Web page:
Judges in the late 19th and early 20th century were more conservative than their modern colleagues. In 1880, in relation to a man who tripped in a dimly lit station, a senior appeal judge expressed the view (sure to make defendant lawyers grin with delight and long for the days of a more sensible judiciary) ‘[i]f it was too dark for the man to see, he had no business to go there. If it was light enough for him to see, he had no business to tumble over the obstacle.’22

Aside from meaner judges, Mrs Donoghue also had to overcome a significant legal hurdle. The law at the time only recognised a duty of care in specific relationships, such as surgeon/patient, employee/employer, bailee/bailor, occupier/lawful entrant, etc.23; the specific relationships did not, however, include manufacturer and consumer.

Through the Courts

Unfortunately for Mrs Donoghue, the Second division of the Court of Sessions had only recently handed down the almost identical cases of Mullen v Barr; McGowan v Barr24, dismissing the claims of two plaintiffs who became ill after drinking from bottles of Barr’s ginger beer (advertised at the time as ‘nothing but the finest ingredients’)25 that contained a dead mouse.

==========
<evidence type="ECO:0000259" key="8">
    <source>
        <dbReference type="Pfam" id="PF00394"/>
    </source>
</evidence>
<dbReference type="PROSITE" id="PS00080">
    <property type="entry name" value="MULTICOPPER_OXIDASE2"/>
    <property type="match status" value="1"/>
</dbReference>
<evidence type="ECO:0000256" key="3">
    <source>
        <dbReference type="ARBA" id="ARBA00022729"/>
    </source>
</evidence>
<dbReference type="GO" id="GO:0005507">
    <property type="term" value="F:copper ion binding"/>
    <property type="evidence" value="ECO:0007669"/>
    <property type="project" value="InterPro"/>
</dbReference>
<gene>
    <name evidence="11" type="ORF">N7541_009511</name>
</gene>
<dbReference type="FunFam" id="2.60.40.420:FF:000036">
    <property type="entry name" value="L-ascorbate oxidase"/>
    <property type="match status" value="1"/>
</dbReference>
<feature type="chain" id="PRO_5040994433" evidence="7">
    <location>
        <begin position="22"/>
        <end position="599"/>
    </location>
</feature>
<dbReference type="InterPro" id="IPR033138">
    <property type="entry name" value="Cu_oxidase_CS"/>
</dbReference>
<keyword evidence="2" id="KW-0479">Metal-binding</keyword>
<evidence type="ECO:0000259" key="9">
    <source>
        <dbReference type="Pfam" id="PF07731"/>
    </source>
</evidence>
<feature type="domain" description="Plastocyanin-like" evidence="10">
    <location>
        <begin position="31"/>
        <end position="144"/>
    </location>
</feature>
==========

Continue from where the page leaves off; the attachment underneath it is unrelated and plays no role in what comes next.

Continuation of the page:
Despite the difficulties, Mrs Donoghue managed to retain Glasgow solicitor, Walter Leechman of WG Leechman & Co, who issued a writ against Mr Stevenson on 9 April 1929 claiming £500 in damages. (Mr Leechman’s firm had acted for the plaintiffs in the Barr cases, his personal dissatisfaction with the outcome presumably explaining why he was willing to take on Mrs Donoghue’s seemingly hopeless case.)26